4. The practical component should also not be merely illustrative of the theory, but must make an original contribution in its own right, which relates back, in an integral fashion, to the theoretical component of the thesis.
  5. Similarly, the thesis cannot be ‘carried’ by the practical component, however original. The textual component of the thesis will therefore normally be more than a ‘commentary’ on the practical work. It should offer a substantial theoretical contribution to the chosen field of enquiry, at the standard (though not the length) of a normal PhD thesis.

Applications

You should apply to do an ‘AVPhD’ in the same way as ‘normal’ PhD students – please see programme information.

You are asked to enclose a 1,500 word outline of your proposed research, highlighting central questions to be addressed and some idea of theory and research methods to be used. In addition, your AVPhD research proposal should make clear in what way your project meets the criteria and regulations outlined above, paying particular attention to how you see the relationship between text and practical work in the research process you want to undertake.

We will also need to see evidence that you have the appropriate technical skills to undertake the proposed practical work. If your application is successful, you will get some expert support from supervisors and technical advisers, but no time-tabled technical tuition. We would therefore normally expect applicants to have had (and be able to demonstrate) a substantial amount of previous production experience in their chosen medium.

Supervisors and examiners

All PhD students at Goldsmiths routinely have a principal and a second supervisor. This is also true of AVPhD students, except that in this case it is most often a less uneven relationship, as one supervisor is normally a theory specialist, the other a member of staff with a relevant media practice background, and they operate as a team, frequently conducting joint supervision sessions. The practitioner supervisor will not necessarily have a PhD, but will be qualified by their expertise and specialist knowledge in the relevant field of media practice. The same criteria apply in the selection and appointment of the two examiners.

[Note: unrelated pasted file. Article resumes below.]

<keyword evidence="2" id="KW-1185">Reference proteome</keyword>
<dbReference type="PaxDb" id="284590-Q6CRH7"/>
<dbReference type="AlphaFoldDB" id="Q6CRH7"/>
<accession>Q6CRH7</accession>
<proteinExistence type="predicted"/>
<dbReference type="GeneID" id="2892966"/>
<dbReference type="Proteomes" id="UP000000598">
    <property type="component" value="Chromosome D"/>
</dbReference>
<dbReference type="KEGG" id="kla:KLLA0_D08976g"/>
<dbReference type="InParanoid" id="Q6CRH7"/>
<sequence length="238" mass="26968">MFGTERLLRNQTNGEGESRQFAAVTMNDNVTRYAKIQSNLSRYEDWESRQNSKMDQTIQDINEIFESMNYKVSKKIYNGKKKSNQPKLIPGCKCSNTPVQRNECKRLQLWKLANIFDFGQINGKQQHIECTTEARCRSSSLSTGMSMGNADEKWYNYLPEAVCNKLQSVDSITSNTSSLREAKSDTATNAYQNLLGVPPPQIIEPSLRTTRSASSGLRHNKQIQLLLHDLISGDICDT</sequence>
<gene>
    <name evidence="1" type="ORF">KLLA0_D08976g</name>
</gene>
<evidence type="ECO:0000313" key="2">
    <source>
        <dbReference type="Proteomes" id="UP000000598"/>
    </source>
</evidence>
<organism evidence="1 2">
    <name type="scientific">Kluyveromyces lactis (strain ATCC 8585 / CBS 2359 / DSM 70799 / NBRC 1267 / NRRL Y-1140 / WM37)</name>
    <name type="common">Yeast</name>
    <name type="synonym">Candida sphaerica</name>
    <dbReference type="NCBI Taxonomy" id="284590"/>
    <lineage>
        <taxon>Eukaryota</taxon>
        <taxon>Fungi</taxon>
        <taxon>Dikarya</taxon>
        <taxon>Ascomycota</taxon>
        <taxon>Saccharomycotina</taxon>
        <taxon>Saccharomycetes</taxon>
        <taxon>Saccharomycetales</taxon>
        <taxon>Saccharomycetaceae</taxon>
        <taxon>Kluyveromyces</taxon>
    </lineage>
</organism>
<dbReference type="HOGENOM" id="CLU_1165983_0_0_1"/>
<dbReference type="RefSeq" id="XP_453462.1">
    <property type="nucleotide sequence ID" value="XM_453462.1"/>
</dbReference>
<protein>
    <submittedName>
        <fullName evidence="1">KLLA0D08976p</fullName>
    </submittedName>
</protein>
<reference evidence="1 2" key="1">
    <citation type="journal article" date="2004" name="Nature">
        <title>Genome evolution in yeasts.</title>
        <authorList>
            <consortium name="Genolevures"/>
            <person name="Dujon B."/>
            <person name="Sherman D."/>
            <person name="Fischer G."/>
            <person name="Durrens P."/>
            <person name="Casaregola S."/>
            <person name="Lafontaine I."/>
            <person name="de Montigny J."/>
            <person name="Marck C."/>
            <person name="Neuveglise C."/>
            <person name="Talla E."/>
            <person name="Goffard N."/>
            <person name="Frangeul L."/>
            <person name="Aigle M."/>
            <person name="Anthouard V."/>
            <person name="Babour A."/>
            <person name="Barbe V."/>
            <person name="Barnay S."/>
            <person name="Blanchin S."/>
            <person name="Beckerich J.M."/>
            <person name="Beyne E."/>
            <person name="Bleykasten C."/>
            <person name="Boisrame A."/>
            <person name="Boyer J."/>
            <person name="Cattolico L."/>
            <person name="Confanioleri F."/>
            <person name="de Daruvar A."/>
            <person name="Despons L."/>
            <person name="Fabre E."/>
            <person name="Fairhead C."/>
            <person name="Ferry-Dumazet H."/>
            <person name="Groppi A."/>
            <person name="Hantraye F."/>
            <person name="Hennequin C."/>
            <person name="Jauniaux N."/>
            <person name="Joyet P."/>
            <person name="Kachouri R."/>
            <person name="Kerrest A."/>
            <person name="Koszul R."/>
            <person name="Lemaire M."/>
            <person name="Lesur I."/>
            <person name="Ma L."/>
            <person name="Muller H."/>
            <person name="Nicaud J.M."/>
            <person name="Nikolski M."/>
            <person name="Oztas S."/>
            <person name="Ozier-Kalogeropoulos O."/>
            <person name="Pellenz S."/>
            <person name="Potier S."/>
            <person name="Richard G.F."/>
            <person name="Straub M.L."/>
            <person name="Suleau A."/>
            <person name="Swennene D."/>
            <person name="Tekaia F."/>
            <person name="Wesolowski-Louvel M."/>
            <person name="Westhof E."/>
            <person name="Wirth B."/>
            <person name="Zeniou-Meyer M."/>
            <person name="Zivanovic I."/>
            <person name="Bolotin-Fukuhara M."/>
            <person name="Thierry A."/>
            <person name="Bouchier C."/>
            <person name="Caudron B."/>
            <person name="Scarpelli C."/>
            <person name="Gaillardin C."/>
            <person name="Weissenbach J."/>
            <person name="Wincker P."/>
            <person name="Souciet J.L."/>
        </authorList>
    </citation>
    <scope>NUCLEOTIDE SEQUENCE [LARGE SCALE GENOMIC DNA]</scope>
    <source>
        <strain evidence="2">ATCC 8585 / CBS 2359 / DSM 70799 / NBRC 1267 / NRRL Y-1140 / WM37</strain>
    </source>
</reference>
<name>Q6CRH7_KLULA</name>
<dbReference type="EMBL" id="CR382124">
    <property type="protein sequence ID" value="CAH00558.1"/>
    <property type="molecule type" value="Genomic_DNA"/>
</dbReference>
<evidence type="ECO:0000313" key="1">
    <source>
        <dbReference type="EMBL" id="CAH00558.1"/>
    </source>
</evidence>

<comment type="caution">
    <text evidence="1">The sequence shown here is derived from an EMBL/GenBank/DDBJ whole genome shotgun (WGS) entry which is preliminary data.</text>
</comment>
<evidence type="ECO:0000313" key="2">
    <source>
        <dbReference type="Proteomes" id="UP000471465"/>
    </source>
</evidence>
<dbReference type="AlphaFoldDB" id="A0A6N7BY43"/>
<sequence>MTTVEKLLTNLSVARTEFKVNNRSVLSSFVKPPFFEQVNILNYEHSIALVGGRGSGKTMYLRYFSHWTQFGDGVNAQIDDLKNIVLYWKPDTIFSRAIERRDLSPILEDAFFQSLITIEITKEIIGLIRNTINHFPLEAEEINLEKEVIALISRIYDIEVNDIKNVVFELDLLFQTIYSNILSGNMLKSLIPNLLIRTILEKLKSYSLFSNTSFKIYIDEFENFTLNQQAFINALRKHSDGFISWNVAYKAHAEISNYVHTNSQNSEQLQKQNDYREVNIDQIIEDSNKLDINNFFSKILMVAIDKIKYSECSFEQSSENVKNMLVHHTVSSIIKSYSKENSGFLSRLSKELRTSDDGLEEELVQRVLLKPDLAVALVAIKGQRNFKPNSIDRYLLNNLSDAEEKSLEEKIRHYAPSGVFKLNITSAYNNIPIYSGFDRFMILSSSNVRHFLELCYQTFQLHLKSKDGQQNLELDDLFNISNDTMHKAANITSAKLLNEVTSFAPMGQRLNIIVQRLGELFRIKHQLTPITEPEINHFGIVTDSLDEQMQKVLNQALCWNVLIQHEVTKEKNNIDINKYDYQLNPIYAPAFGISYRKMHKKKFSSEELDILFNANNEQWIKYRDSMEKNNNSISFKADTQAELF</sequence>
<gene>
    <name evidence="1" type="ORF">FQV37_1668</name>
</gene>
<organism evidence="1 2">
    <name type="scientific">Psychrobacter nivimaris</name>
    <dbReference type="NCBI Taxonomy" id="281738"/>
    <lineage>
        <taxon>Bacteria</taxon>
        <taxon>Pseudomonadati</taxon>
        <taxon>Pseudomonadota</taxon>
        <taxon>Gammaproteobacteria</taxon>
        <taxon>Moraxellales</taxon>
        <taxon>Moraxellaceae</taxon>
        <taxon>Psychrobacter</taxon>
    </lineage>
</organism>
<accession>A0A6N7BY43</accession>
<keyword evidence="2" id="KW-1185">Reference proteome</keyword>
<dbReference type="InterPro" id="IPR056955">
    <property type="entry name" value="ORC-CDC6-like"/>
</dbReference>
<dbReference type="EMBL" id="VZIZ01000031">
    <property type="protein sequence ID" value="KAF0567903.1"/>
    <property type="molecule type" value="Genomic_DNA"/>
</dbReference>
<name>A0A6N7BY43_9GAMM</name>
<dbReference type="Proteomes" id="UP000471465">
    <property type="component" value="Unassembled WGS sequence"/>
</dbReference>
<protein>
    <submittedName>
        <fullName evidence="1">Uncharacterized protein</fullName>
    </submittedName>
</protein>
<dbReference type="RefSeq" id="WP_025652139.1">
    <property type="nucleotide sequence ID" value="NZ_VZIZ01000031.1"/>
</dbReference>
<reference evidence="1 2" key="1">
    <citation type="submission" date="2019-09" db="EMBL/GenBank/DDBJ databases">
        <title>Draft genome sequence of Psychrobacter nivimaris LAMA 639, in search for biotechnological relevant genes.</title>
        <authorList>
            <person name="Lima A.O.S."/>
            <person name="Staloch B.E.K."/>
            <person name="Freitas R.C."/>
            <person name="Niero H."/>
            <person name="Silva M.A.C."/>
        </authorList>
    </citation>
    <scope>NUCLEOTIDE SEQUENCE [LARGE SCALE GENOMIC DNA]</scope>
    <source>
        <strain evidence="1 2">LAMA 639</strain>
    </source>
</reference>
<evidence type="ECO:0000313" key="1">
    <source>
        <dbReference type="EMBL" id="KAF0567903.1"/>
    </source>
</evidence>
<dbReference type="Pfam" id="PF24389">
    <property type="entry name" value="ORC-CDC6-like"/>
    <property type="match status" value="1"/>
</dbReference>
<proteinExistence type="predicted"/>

Technical and other resources

The Media and Communications Department has an extensive (and constantly expanding) bank of technical resources for digital media production, including HDV production, AVID, Final Cut, Pro Tools, a TV Studio and a range of photographic and digital imaging equipment. These resources are managed by a skilled team of Technical Advisers, and are in heavy demand (in varying degrees) at different times in the academic year, from the Department’s BA and MA students as well as PhD students. Access to them for Doctoral students is encouraged, but has to be carefully planned before the start of academic years.

The Department arranges a programme of courses in Research Methods for first year MPhil/PhD students. As an AVPhD student you will negotiate with your supervisors which elements and how many of these courses you should take. The Media and Communications Department at Goldsmiths also hosts an ‘AVPhD’ support group for all those doing audio-visual practice based doctorates in the Department, across the college and for some students in other institutions.

Current AVPhD students

Current students include Pola Bousiou, Catalin-Mihai Brylla, Sabine El Chamaa, Dettie Gould, Mine Kaylan, Alex Mattholie, Minou Norouzi, and Tom Tlalim. For more more information on their work please visit current PhD students.


Content last modified: 03 Feb 2014